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Macromol Biosci. 2008 Feb 11;8(2):199-209.

Surfactant-induced amorphous aggregation of tobacco mosaic virus coat protein: a physical methods approach.

Author information

1
A.N. Belozersky Institute of Physico-Chemical Biology and Faculty of Bioengineering and Bioinformatics, Moscow State University, Moscow 119992, Russia. panyukov@belozersky.msu.ru

Abstract

The interactions of non-ionic surfactant Triton X-100 and the coat protein of tobacco mosaic virus, which is an established model for both ordered and non-ordered protein aggregation, were studied using turbidimetry, differential scanning calorimetry, isothermal titration calorimetry, and dynamic light scattering. It was found that at the critical aggregation concentration (equal to critical micelle concentration) of 138 x 10(-6) M, Triton X-100 induces partial denaturation of tobacco mosaic virus coat protein molecules followed by protein amorphous aggregation. Protein aggregation has profound ionic strength dependence and proceeds due to hydrophobic sticking of surfactant-protein complexes (start aggregates) with initial radii of 46 nm. It has been suggested that the anionic surfactant sodium dodecyl sulfate forms mixed micelles with Triton X-100 and therefore reverses protein amorphous aggregation with release of protein molecules from the amorphous aggregates. A stoichiometric ratio of 5 was found for Triton X-100-sodium dodecyl sulfate interactions.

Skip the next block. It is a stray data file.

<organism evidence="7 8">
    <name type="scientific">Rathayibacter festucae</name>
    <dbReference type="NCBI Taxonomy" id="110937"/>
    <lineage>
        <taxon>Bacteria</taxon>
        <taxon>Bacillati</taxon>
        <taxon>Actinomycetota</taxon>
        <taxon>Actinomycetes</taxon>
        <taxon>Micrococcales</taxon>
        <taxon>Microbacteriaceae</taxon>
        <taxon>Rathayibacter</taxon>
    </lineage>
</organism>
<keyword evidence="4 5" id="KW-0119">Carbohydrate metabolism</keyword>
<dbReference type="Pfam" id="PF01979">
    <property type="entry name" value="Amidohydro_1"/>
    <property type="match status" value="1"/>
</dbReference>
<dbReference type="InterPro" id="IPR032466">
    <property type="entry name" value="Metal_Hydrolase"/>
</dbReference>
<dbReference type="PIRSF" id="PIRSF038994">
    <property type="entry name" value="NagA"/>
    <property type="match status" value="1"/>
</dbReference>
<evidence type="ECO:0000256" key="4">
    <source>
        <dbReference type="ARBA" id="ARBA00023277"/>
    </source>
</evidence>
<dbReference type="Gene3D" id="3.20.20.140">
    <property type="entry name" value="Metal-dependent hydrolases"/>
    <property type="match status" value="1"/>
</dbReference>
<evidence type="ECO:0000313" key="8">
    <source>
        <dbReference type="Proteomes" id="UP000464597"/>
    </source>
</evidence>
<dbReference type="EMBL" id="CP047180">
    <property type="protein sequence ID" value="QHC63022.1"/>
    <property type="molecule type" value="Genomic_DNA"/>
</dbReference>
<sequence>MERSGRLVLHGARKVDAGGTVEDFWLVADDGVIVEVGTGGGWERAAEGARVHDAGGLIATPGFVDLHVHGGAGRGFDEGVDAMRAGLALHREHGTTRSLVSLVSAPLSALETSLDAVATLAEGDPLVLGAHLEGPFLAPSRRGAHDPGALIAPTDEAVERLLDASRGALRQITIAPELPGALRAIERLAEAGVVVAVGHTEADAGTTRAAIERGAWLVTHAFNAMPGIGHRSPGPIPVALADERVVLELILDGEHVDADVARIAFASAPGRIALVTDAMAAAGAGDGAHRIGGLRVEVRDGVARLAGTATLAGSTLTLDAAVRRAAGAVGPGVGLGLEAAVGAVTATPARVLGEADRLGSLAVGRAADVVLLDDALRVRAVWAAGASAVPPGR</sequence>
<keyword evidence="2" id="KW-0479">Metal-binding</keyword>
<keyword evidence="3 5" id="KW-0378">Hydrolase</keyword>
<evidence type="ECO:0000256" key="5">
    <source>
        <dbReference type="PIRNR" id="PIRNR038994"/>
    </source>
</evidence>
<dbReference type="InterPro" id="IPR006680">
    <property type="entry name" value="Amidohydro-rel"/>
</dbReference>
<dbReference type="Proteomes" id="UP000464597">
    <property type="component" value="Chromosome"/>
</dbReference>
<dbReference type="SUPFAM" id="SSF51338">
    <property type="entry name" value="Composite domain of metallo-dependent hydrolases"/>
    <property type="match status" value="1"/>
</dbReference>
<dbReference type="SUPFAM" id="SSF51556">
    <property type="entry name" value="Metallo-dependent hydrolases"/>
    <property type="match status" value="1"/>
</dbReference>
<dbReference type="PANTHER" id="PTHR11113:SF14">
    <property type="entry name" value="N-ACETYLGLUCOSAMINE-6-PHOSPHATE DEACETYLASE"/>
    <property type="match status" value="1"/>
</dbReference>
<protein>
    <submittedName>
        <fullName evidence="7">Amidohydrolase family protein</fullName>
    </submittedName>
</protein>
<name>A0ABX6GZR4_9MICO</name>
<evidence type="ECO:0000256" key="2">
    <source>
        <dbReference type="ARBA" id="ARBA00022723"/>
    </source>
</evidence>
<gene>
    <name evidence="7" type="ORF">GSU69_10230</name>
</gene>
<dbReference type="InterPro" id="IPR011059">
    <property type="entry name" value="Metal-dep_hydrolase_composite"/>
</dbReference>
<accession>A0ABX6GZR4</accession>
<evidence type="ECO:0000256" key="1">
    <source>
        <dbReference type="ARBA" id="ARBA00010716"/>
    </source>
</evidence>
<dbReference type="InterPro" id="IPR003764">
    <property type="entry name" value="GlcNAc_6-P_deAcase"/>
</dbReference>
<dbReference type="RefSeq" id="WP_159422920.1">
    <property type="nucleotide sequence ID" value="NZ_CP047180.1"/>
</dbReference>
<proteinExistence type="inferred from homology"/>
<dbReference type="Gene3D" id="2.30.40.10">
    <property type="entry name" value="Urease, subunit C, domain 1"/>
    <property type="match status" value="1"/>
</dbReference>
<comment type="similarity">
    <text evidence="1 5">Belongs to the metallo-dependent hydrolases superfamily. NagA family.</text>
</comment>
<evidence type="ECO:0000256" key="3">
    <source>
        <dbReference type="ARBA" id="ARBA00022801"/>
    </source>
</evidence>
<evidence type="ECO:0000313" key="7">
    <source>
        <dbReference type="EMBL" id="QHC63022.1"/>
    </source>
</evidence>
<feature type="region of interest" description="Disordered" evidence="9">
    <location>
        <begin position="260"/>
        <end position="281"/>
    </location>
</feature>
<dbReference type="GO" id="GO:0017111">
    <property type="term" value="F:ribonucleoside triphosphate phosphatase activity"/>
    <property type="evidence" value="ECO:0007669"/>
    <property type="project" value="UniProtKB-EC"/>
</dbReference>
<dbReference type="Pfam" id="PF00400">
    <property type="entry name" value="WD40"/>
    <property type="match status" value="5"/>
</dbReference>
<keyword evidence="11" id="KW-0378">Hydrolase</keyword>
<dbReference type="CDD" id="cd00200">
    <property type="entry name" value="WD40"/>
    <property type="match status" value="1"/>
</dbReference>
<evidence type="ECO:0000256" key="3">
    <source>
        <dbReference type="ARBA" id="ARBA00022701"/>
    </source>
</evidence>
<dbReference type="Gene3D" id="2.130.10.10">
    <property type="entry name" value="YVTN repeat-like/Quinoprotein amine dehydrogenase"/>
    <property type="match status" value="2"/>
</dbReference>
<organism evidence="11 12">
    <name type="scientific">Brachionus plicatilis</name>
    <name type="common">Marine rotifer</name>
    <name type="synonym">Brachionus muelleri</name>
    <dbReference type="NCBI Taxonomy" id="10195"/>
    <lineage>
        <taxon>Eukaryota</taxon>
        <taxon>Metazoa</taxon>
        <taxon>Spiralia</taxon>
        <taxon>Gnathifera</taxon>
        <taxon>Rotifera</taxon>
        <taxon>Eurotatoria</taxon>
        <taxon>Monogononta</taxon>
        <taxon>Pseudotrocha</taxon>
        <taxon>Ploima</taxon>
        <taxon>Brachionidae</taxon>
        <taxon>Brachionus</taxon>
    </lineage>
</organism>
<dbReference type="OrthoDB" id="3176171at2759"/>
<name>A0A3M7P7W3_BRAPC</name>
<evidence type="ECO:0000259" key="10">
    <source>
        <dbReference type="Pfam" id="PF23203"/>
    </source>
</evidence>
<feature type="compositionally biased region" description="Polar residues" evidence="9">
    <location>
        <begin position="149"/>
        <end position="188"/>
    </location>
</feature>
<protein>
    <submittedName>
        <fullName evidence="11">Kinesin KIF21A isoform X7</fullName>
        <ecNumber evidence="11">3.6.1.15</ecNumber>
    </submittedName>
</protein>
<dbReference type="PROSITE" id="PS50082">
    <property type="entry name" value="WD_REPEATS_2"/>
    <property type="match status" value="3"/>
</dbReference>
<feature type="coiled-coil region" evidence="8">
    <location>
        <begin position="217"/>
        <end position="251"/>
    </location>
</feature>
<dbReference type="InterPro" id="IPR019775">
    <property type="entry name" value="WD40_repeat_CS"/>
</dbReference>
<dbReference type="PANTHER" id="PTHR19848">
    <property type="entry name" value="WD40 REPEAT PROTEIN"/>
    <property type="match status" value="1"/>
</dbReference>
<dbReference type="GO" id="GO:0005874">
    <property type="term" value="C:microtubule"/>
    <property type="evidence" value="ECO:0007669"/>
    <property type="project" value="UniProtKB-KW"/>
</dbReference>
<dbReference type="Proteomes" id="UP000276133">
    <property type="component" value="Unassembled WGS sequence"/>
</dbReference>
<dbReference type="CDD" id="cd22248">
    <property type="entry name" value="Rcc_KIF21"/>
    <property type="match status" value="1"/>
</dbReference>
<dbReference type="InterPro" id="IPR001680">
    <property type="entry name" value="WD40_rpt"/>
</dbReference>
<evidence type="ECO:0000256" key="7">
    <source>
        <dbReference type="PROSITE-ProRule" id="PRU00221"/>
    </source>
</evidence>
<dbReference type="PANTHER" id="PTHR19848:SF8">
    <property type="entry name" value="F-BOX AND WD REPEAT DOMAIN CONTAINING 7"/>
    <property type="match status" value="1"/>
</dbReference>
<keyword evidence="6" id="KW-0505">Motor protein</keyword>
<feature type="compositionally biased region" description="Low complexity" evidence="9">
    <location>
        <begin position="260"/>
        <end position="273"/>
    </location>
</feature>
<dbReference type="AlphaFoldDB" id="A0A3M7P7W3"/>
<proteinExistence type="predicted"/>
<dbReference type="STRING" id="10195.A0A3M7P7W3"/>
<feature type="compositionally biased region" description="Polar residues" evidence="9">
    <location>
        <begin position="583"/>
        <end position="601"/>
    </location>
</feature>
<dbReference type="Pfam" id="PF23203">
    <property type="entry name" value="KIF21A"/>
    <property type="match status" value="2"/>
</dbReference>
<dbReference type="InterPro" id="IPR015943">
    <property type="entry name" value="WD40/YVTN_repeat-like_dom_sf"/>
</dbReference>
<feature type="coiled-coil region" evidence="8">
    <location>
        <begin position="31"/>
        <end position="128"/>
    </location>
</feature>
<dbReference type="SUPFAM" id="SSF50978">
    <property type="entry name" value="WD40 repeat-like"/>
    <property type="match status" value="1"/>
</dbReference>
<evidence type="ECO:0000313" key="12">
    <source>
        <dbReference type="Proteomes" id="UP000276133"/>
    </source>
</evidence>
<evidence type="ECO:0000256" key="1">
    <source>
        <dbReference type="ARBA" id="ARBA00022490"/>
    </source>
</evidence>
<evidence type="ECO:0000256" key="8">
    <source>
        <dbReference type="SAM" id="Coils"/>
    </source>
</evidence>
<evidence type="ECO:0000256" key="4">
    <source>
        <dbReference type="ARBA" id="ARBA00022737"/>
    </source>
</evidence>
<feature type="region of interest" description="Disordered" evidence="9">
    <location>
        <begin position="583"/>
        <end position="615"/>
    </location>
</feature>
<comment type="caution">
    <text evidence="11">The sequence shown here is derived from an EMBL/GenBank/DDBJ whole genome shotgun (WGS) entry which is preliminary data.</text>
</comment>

PMID:
17886326
DOI:
10.1002/mabi.200700145
[Indexed for MEDLINE]

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